Sunday, 20 February 2011
Watch me ... watch me! I got it! Watch me ... I got it! HEY!
I got somethin' that makes me wanna shout!
I got somethin' that tells me what it's all about! Huh, I got soul and I'm super bad!
The Godfather of Soul has made a fairly frequent appearance on my running playlist ever since I raided lovely boyfriend's collection of 70s funk albums for my iPod; however, I did without his shouts and screams today and settled for a nice, long natter with Mr Lumpy Badger over the course of a 15.7 mile run instead. For the badger boy, this was the furthest he'd ever run (go Badger, go!); for me, this marked the end of 8 weeks of London training so far, which entitles me to a little more marathon reminiscing.
Following Amsterdam 2005, I was certain that I had to run another marathon and, more importantly, that it had be better than the first experience. My lunatic friends were reassuringly keen for another adventure too, so we settled on a weekend away to run Dublin Marathon in October 2006. Luckily, my failings at Amsterdam were solely due to my own inadequacies, so that was fairly easy to remedy; I consulted the Runners World "ultimate" training schedules and decided to put in the advised 16 weeks of hard work, instead of the 10 weeks of faffing and denial I'd resorted to previously. In pursuit of marathon fitness, I also managed to lose about 10 kg; now that doesn't sound a lot when you're packing to meet Ryanair's uncompromising baggage allowance, but it definitely felt a lot when carrying said baggage to the youth hostel and it was comforting to know that I wouldn't have to carry that additional mass around another 26.2 miles.
In Amsterdam, we learned a lot about appropriate preparation on the day of the marathon (or at least about inappropriate preparation). In Dublin, we learned exactly what to do the day before: namely, a trip to the Guinness factory for my first ever pint of this nutritious, yet delicious, sports drink. In fact, this is a pre-race ritual I have grown very much accustomed to since (the pint, that is, not the factory). We were organised enough even to sort out some breakfast for the race morning and looked very wise and experienced as we chowed down on muesli and yogurt, instead of pastries and cold coffee, at 6am in the hostel common room; all the more, we took pity on a nice Swedish man who was eating a very sad looking banana for sustenance. We saw him later that day and found out he'd run the race in about 2:30, we hoped, in part, thanks to our mercy muesli.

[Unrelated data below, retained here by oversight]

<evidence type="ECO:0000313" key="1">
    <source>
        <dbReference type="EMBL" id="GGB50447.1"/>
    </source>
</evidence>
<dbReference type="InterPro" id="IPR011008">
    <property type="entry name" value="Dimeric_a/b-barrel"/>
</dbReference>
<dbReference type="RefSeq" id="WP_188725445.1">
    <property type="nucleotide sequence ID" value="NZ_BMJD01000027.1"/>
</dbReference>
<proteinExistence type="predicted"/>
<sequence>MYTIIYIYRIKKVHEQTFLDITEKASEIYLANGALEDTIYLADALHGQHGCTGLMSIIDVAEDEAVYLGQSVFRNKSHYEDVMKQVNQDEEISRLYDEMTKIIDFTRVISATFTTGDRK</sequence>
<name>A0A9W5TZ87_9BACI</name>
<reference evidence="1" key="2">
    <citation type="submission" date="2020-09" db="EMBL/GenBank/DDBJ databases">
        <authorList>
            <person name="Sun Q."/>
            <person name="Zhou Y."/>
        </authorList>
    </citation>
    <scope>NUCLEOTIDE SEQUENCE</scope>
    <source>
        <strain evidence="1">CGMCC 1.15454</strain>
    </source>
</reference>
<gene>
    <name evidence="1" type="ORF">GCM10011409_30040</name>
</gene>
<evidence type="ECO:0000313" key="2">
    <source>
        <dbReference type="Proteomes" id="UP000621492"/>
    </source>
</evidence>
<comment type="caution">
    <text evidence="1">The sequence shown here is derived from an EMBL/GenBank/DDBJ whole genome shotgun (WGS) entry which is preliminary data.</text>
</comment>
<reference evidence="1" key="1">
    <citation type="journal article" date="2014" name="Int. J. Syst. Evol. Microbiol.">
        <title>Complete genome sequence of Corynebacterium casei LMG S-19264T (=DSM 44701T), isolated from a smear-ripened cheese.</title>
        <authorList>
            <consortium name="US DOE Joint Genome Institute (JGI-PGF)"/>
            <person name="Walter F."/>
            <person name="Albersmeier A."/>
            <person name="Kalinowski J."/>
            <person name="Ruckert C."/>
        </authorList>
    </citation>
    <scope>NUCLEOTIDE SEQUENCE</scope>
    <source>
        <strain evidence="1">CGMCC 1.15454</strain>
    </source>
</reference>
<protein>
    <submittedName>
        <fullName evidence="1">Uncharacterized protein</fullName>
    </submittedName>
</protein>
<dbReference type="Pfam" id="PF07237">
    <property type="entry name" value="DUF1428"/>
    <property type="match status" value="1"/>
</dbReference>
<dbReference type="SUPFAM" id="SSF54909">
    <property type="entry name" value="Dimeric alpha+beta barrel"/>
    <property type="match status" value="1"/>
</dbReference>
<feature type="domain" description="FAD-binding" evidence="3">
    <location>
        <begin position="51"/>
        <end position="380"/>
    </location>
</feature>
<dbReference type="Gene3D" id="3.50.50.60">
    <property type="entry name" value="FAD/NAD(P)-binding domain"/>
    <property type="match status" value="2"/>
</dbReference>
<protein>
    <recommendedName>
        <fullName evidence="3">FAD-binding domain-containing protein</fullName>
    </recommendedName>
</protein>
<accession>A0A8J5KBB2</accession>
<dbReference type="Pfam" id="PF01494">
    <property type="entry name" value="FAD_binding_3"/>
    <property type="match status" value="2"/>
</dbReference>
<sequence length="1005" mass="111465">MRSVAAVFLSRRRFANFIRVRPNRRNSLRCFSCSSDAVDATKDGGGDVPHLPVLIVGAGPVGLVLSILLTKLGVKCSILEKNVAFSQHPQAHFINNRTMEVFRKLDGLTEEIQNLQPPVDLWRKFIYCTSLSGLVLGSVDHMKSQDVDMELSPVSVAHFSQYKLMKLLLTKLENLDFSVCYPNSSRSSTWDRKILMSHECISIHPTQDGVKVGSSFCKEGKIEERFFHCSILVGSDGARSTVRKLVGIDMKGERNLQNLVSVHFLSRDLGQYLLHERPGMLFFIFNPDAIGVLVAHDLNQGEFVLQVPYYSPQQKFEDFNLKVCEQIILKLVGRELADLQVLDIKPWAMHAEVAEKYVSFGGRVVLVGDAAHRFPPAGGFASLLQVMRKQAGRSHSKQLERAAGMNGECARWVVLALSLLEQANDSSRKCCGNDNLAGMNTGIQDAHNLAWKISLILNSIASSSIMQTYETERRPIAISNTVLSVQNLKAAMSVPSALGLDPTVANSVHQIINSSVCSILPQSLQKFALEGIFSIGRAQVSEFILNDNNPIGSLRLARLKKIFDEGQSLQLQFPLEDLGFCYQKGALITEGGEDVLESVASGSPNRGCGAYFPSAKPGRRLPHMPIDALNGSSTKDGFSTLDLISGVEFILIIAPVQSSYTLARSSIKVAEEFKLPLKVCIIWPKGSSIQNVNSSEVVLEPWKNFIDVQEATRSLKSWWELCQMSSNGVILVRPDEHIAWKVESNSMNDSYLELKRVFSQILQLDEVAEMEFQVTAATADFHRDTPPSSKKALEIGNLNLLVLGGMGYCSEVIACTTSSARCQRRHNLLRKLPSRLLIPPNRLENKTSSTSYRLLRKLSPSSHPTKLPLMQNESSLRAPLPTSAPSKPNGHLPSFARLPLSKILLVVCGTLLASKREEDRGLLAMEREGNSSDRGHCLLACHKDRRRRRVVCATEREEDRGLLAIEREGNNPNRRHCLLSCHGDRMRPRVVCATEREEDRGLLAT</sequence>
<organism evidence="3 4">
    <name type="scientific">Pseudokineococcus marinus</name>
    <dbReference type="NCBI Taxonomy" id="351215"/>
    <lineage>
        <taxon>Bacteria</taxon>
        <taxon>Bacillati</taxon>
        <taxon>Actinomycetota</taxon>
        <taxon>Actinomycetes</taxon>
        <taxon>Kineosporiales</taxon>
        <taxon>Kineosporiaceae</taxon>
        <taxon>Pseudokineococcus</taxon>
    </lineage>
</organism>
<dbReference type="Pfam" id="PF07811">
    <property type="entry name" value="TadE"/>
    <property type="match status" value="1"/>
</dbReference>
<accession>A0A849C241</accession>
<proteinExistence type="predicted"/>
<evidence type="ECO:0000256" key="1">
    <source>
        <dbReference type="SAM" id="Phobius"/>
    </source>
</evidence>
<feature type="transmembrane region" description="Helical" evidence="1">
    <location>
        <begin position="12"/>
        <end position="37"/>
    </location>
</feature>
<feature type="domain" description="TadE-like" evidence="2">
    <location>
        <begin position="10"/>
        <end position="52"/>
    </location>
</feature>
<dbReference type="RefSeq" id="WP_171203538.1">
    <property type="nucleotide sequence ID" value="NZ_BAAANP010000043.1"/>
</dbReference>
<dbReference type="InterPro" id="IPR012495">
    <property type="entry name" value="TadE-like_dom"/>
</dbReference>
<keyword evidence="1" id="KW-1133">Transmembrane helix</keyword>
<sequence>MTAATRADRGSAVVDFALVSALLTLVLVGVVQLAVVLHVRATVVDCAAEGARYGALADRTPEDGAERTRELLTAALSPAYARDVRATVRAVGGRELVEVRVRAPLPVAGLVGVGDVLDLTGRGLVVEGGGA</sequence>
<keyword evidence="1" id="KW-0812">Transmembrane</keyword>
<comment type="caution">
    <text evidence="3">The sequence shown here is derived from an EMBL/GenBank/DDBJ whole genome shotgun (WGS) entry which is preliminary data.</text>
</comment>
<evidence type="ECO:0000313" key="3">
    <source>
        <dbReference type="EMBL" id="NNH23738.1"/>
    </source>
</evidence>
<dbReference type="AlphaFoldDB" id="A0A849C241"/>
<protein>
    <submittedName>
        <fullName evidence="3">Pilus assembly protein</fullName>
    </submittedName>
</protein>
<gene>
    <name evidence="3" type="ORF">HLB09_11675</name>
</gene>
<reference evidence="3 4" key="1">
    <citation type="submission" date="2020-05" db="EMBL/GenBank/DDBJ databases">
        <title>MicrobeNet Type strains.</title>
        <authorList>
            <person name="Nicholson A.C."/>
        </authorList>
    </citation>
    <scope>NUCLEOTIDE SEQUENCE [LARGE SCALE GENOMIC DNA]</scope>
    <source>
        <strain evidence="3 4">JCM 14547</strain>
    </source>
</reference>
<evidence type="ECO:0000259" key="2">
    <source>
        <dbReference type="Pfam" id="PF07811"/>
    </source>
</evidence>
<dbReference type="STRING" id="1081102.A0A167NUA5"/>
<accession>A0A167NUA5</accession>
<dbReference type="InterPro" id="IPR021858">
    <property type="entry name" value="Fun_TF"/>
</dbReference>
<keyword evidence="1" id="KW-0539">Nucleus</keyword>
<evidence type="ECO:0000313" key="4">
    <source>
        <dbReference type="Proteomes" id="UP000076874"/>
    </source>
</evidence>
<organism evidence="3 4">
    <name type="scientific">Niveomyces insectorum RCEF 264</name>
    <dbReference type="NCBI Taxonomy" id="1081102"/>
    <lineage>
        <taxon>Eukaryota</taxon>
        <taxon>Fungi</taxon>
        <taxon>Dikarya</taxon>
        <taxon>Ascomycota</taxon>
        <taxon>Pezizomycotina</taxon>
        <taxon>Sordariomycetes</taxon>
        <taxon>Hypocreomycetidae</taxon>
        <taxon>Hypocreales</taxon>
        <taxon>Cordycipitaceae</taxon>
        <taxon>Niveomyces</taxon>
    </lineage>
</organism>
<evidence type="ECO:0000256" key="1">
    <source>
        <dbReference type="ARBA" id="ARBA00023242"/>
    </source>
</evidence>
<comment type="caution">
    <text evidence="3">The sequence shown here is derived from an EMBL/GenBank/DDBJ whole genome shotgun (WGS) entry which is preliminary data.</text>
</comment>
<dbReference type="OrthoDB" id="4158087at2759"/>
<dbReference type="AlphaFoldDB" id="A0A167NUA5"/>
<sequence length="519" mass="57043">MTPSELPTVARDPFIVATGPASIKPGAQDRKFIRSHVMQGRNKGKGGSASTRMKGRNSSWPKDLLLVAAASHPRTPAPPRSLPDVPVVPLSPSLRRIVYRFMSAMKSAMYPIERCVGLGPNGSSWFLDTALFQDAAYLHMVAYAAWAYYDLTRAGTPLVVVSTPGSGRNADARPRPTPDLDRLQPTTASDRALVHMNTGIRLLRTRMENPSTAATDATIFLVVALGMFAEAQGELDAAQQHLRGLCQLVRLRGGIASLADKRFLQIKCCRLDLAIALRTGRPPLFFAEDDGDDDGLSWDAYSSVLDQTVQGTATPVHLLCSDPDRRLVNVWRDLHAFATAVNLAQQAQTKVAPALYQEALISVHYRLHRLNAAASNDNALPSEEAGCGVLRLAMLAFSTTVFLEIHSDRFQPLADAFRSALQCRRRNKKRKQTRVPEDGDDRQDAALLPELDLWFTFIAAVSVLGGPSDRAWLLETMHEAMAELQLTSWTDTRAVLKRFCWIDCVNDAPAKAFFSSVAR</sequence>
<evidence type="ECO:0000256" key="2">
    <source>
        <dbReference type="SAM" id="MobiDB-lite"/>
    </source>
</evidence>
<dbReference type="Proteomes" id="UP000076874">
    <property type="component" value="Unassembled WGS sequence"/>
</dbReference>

The start in the centre of the city was a big improvement on the train journey to the outskirts of Amsterdam, but the crowded streets made it slow going to the start line; still, chip timing saved any worries and it wasn't long before we were on our way on what has remained my favourite marathon to date. Everywhere the course went, there was cheery support: from shouts of encouragement to hand outs of sweets and lollies. The course went through one estate where the local children had devised dance routines to keep the runners going and families had set up makeshift water tables outside their houses. It might be a stereotype to say the Irish are friendly, but with this evidence to go on, what else do you expect me to say? The training had also paid off, meaning I could enjoy the distractions whilst maintaining a halfway respectable pace. I finished in 4:07, a 40 minute improvement of my Amsterdam time, and the finishers' photo had much bigger smiles than the one taken 12 months previously. I'm a long way off a run like this on April 17th 2011, but knowing that I can enjoy a marathon this much is enough to keep me going with my more pedestrian pace for now.
You'd be right to wonder how the weekend could have got much better, but it did. James Brown had taken his "Seven Decades Of Funk World Tour" to Dublin that weekend and, passing the theatre, we managed to score some last minute tickets to watch his gig that night. The bouncer was very apologetic that our seats at the front on the balcony were "too dangerous" for us to stand up and dance on; we grinned and accepted his apology, happy to rest our weary legs and let the late, great Mr Brown do the dancing. What a show! I think I might consider using his "cape routine" in a race one day as a tribute.
Lessons learned by running Dublin marathon:
Marathons are fun.
A few kilos make a big difference.
Go to see aging soul legends while you have the chance.